Determining a Dislocated Shoulder

By editor
March 15, 2016

Dislocated joints are extremely painful, and a dislocated shoulder is no exception. In fact, it’s the most vulnerable joint to experience dislocation. When your arm bone (or humerus) is pulled out of its socket (or glenoid), muscle, cartilage and tissues are stretched and torn, limiting your ability to move your arm at all without tremendous pain. In addition to being unable to move your arm in any direction, there are other signs that you may have dislocated your shoulder:

  • Squaring off. When your shoulder dislocates, the humeral head moves out of its normal place in its socket, causing the shoulder to lose its normal rounded appearance and taking on a “squared off” look instead.
  • Pain and muscle spasms. A dislocated shoulder can prompt the muscles surrounding it to spasm. Your doctor will feel for pulses in the elbow and wrist, as well as determine your arm’s blood and nerve supply.X-rays. The most accurate way to determine a dislocated shoulder is with a simple X-ray. This can also determine if there are any broken bones accompanying the dislocation. If there are fractures, it doesn’t impede the ability to relocate the shoulder with the exception of additional fractures to your humerus or shoulder blade.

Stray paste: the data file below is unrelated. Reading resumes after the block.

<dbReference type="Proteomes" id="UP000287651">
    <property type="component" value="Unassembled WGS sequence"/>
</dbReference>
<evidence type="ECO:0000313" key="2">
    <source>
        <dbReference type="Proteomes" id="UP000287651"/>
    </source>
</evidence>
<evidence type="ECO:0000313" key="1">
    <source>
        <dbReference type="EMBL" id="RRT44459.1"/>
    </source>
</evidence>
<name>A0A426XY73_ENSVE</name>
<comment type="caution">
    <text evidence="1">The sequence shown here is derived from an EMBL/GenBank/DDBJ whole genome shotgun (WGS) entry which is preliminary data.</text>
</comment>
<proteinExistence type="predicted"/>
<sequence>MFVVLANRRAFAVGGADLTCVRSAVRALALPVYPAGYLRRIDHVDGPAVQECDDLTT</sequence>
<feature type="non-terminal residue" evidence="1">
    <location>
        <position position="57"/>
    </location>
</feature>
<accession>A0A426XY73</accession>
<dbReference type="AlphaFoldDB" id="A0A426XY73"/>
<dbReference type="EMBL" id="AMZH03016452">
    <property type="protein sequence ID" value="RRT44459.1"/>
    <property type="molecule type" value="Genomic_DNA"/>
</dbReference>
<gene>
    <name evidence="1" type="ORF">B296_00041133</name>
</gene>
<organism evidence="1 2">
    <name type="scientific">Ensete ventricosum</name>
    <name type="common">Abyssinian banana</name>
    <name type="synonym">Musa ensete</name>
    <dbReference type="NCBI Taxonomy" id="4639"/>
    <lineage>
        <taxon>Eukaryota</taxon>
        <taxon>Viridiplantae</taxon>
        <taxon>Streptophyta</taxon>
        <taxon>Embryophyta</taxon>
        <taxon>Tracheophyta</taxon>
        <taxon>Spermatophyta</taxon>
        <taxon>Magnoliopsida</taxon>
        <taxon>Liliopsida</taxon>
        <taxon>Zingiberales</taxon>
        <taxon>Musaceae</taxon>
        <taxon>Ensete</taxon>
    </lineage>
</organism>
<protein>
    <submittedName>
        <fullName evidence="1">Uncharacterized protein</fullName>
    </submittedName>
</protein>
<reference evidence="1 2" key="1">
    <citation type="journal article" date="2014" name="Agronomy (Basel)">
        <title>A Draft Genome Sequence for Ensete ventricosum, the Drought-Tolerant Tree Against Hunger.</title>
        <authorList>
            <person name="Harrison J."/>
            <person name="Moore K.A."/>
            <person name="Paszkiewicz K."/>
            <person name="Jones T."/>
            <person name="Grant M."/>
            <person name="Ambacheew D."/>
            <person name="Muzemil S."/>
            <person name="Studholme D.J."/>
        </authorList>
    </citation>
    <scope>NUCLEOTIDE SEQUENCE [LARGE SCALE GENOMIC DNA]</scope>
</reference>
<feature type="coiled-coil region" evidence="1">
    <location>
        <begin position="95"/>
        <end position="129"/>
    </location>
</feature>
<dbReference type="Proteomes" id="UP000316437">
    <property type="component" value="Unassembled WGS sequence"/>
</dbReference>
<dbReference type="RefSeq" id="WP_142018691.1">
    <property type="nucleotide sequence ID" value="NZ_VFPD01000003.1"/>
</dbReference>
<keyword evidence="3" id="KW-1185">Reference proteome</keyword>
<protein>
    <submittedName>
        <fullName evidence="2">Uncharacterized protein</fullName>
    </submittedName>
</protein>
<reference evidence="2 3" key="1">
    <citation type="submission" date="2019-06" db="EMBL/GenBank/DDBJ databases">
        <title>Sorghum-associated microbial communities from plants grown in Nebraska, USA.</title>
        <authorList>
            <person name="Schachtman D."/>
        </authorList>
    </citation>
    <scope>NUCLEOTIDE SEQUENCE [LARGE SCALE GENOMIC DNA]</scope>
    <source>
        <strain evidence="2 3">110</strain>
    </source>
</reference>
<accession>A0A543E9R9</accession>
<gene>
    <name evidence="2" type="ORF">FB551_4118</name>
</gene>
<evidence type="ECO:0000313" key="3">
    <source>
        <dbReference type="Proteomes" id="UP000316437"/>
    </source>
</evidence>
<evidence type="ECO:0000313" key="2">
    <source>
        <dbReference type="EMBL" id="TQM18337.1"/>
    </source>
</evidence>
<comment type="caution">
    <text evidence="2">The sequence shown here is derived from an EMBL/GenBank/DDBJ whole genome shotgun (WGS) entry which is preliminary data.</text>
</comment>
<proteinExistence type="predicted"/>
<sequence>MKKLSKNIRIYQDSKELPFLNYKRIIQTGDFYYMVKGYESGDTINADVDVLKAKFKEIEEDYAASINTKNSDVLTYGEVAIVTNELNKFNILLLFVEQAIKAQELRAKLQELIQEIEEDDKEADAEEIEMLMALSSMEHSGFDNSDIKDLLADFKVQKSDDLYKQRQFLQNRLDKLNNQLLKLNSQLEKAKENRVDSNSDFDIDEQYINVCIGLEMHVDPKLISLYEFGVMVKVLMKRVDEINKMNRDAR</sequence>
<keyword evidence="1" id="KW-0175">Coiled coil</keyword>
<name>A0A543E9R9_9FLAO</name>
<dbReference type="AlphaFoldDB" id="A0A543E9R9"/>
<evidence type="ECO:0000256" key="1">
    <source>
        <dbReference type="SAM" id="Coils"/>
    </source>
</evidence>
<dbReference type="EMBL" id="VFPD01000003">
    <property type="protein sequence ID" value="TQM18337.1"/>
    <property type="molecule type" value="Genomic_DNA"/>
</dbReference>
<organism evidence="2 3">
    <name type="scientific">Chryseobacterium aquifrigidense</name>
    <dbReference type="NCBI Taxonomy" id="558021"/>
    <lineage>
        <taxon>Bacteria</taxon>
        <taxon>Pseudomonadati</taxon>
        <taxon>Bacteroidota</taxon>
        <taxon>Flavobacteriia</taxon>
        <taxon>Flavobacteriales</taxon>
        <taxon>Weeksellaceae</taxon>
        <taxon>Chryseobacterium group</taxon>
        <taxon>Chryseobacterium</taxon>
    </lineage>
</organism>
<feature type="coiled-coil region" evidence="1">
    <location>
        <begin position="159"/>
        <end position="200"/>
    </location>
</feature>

Repositioning a dislocated shoulder can be done a number of ways and largely depends on the patient and the situation. Scapular manipulation is when your doctor rotates your shoulder blade in an attempt to reposition the humeral head and relocate the joint. Your doctor may instead choose external rotation, during which your elbow is flexed to 90 degrees, your shoulder is gradually rotated outward, and your shoulder is relocated using gently pushing. In rare cases when a tendon, ligament or piece of broken bone gets caught in the joint, open reduction surgery is the only option.

Are you interested in learning more about the best ways to protect your joints? Contact Napa Vacaville Sports Medicine and Orthopaedics.

You can reach us directly at 707.258.2547 in Napa or 707.446.6206 in Vacaville.  We look forward to meeting you!


Shoulder Injury


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